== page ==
In a recent web application I built, I was pleasantly surprised when one of our users decided to use it to create something entirely in Japanese. However, the text was wrapped strangely and awkwardly. Apparently browsers don't cope with wrapping Japanese text very well, probably because it contains few spaces, as each character forms a whole word. However, that's not really a safe assumption to make as some words are constructed of several characters, and it is not safe to break some character groups into different lines.

Googling around hasn't really helped me understand the problem any better. It seems to me like one would need a dictionary of unbreakable patterns, and assume that everywhere else is safe to break. But I fear I don't know enough about Japanese to really know all the words, which I understand from some of my searching, are quite complicated.

How would you approach this problem? Are there any libraries or algorithms you are aware of that already exist that deal with this in a satisfactory way?

  • 1
    exact duplicate stackoverflow.com/questions/1605353/…
    – Breton
    Jan 19, 2010 at 0:56
  • 1
    I think you can't word wrap Japanese without understanding the words so what you'll need at a minimum is a Japanese dictionary. I couldn't tell you how hard that would be though or if there'd be any ambiguity (meaning the correct word depends on context, which will complicate it greatly).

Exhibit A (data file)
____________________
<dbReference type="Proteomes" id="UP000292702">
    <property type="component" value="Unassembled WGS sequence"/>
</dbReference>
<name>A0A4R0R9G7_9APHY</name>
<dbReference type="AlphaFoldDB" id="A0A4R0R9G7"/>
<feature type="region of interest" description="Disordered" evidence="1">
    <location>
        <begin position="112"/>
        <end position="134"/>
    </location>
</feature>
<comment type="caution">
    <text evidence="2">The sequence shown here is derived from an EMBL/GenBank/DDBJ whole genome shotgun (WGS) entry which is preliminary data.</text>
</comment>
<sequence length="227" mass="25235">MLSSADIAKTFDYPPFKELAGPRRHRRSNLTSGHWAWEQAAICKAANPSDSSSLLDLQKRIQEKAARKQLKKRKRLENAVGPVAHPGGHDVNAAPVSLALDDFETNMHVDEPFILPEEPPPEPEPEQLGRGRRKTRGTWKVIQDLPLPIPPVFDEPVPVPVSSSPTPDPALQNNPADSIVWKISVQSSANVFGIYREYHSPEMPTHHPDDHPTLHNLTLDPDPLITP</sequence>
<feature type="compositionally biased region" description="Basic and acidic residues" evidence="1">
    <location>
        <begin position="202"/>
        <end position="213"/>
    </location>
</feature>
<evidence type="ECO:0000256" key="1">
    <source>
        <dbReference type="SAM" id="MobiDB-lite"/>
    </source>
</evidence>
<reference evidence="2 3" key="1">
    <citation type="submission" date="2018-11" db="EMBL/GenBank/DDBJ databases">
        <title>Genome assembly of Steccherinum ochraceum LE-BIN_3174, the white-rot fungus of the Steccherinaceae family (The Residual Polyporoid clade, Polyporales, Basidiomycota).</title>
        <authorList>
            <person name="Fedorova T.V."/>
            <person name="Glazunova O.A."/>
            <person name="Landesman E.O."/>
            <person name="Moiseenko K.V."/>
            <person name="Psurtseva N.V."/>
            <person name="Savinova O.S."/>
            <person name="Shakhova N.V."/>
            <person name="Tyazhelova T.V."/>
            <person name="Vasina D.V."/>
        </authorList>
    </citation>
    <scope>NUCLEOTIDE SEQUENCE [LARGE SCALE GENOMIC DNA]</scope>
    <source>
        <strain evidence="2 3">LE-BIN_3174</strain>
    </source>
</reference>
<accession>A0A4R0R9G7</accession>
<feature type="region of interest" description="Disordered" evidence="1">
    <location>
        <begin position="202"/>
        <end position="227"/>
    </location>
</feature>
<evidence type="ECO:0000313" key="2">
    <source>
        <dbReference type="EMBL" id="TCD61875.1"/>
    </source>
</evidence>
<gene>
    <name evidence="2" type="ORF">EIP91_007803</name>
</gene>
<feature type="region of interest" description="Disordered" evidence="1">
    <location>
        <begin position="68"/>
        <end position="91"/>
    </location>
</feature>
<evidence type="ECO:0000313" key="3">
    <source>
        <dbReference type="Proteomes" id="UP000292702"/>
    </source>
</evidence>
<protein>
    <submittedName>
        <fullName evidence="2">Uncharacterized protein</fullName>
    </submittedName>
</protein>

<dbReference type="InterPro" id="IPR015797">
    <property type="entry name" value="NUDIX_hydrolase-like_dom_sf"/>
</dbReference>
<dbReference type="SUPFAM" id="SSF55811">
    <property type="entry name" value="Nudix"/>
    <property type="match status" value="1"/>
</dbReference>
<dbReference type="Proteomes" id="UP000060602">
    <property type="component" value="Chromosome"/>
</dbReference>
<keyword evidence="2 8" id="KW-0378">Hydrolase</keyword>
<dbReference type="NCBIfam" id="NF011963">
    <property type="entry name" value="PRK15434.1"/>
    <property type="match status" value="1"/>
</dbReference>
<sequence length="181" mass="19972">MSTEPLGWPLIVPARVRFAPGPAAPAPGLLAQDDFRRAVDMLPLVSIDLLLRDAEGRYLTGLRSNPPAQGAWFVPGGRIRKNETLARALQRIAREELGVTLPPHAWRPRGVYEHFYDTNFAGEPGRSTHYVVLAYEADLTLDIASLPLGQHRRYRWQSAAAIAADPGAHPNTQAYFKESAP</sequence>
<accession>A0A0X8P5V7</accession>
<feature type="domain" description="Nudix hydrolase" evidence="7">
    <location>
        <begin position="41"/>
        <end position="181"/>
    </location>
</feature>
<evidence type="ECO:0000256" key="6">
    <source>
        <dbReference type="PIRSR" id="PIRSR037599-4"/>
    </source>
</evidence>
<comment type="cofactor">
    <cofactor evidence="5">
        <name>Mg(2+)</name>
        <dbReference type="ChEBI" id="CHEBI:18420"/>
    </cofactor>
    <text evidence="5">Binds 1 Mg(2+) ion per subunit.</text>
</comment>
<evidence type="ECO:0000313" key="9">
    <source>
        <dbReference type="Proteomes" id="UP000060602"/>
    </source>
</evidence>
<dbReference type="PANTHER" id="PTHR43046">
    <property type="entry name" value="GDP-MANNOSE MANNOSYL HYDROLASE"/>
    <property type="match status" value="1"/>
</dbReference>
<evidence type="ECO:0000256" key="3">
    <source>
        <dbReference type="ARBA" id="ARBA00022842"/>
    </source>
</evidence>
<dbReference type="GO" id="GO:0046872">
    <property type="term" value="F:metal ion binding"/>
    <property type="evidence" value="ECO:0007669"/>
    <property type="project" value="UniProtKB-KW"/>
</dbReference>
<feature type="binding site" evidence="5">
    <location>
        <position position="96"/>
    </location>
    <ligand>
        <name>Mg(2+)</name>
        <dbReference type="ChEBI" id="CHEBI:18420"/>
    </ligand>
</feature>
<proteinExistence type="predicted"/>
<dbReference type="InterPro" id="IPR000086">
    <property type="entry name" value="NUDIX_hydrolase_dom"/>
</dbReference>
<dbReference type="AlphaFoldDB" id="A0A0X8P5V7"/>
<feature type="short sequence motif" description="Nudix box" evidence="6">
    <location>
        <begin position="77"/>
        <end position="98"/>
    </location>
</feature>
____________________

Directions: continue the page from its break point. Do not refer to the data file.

– cletus
    Jan 19, 2010 at 0:56
  • 2
    not really duplicate - that question is about breaking text into words for the purpose of indexing. That's a hard problem. Fortunately, it can be largely ignored when wrapping for layout. Jan 19, 2010 at 1:00

2 Answers 2


Japanese word wrap rules are called kinsoku shori and are surprisingly simple. They're actually mostly concerned with punctuation characters and do not try to keep words unbroken at all.

I just checked with a Japanese novel and indeed, both words in the syllabic kana script and those consisting of multiple Chinese ideograms are wrapped mid-word with impunity.

  • I just tried that on Yahoo Japan. It seems that Firefox implements kinsoku shori. I could not get a line to start with a closing bracket (that is all I checked). With Safari, I could.
    – Thilo
    Jan 19, 2010 at 1:06
  • As per the comment form @Michael, I found that the wrapping rules are different for the case Japanese language. As I am facing an issue on wrapping Japanese content while rendering html into PDF, Is there any way to wrap Japanese using CSS or any other ways?
    – lambypie
    Jan 8, 2014 at 11:50
  • Just to clarify, @Michael is not saying that line breaking is a free-for-all. There are specific rules for how to perform line breaks, and the cases in which line breaks are not allowed. The Wikipedia article that he links to is very helpful.
    – mercurytw
    Dec 2, 2014 at 19:37

Below listed projects are useful to resolve Japanese wordwrap (or wordbreak from another point of view).

mikan has regex-based approach while budou uses natural language processing.

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